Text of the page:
The peninsular India has no well-defined winter season. The mean monthly temperatures in the month of January is above 20°C. Moreover, the coastal plains hardly experience any seasonal change as is clear from the mean monthly temperature of above 27°C at Thiruvananthapuram. But Chennai records a temperature of 25°C during December and early January owing to the rains caused by Northeast monsoon winds.

The Hot Weather Season

The apparent movement of the sun towards the north increases the temperatures in the northern plains. As a result, the spring sets in soon giving way to the hot weather season which lasts till end of June in this region. The temperatures increase northwards and reach around 45°C in mid-May in most parts of the northern plains. The characteristic features of this season are afternoon dust storms and ‘Loo’ which is a hot dry wind which blows during the months of May and June mainly over the northern plains. These winds cause heat stroke resulting in deaths of hundreds of people every year. The day temperatures at times rise above 45°C in some north-western parts of the country.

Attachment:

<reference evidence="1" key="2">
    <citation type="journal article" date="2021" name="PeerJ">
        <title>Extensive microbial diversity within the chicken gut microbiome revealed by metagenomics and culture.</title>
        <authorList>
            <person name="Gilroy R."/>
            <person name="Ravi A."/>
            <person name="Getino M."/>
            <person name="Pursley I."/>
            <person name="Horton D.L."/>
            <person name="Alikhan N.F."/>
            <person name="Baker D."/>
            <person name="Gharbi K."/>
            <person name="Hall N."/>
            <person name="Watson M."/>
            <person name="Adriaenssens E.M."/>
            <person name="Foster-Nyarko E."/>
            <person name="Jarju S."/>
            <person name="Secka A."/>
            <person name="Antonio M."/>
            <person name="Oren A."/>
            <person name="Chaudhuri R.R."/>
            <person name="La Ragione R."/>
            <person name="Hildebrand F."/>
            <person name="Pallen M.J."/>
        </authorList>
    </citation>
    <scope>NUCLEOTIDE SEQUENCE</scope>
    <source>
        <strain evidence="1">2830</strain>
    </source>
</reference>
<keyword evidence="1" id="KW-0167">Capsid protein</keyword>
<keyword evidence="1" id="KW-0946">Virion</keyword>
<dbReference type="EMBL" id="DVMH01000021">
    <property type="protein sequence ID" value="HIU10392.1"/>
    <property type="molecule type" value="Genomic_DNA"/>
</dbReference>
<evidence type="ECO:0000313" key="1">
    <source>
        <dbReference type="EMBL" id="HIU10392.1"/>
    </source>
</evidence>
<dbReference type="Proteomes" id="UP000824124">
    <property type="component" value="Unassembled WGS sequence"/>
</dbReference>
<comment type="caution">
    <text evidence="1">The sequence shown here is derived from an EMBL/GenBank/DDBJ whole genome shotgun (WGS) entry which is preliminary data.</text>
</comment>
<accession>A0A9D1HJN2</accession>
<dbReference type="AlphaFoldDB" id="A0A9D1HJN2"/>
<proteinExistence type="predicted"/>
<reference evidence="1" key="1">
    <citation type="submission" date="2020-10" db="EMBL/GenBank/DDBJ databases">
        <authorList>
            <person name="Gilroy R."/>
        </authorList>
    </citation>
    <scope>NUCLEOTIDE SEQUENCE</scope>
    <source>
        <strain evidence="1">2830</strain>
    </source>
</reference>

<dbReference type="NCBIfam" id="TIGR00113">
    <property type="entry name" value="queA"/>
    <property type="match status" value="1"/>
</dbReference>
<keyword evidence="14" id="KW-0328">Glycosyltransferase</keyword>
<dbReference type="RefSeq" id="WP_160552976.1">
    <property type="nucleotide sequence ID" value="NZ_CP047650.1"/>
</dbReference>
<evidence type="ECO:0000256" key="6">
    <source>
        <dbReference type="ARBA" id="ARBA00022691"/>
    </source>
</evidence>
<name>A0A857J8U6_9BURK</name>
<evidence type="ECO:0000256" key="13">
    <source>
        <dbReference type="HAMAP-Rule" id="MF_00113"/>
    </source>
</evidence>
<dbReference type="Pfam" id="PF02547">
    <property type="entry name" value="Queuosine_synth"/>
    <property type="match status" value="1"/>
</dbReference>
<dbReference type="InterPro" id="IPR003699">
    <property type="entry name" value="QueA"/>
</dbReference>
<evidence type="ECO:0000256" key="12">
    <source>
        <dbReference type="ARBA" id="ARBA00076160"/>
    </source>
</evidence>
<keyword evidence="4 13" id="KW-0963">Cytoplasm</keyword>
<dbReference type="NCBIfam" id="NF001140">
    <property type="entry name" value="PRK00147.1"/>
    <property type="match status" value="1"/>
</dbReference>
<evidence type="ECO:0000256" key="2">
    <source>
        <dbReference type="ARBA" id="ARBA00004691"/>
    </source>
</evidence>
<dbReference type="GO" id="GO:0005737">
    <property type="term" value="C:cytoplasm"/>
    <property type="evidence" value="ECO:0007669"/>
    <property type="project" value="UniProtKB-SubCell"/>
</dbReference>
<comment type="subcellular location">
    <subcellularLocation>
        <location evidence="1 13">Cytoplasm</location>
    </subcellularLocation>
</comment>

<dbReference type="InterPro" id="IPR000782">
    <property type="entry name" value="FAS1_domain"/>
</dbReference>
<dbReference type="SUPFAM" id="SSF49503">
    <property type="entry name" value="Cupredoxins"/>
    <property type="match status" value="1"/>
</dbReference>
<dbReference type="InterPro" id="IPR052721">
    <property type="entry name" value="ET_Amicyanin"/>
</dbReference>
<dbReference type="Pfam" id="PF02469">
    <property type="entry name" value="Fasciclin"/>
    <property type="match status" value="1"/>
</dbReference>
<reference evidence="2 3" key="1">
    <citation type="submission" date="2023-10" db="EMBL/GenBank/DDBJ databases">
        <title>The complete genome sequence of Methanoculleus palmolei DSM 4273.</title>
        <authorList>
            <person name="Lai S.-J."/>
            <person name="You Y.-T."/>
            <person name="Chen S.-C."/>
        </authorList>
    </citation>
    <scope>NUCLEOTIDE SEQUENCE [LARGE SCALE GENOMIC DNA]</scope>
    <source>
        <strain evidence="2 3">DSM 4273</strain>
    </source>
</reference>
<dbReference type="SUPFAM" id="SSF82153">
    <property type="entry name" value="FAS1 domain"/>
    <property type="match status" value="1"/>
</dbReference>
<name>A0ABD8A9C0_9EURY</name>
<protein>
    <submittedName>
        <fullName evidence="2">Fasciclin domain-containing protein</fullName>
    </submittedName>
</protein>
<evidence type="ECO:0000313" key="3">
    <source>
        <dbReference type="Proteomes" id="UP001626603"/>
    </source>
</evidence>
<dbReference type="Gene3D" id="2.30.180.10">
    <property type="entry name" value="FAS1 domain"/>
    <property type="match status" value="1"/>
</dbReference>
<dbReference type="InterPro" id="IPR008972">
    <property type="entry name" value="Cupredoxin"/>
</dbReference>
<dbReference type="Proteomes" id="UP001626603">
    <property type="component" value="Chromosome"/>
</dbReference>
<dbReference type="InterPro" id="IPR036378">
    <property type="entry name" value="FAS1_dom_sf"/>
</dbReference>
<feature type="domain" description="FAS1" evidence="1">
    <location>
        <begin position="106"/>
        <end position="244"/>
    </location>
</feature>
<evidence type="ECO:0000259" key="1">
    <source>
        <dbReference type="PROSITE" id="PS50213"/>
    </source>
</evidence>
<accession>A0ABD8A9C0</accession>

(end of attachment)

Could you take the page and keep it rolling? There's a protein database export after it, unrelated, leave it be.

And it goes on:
Mean Temperature and Pressure (April)

Mean Temperature and Pressure (April)

Mean Temperature and Pressure (April)

The wind direction is variable during this season. The weather conditions are generally hot and dry throughout the country. However, dust storms cause drizzle in Northern Plains. Light showers are also experienced in Kerala, West Bengal, and Assam. In Kerala, these pre-monsoon showers are popularly known as Mango Showers. In West Bengal and Assam, they are called Northwesters or Kal Baisakhi. Sometimes, due to high velocity of winds these Northwesters cause heavy loss of life and property.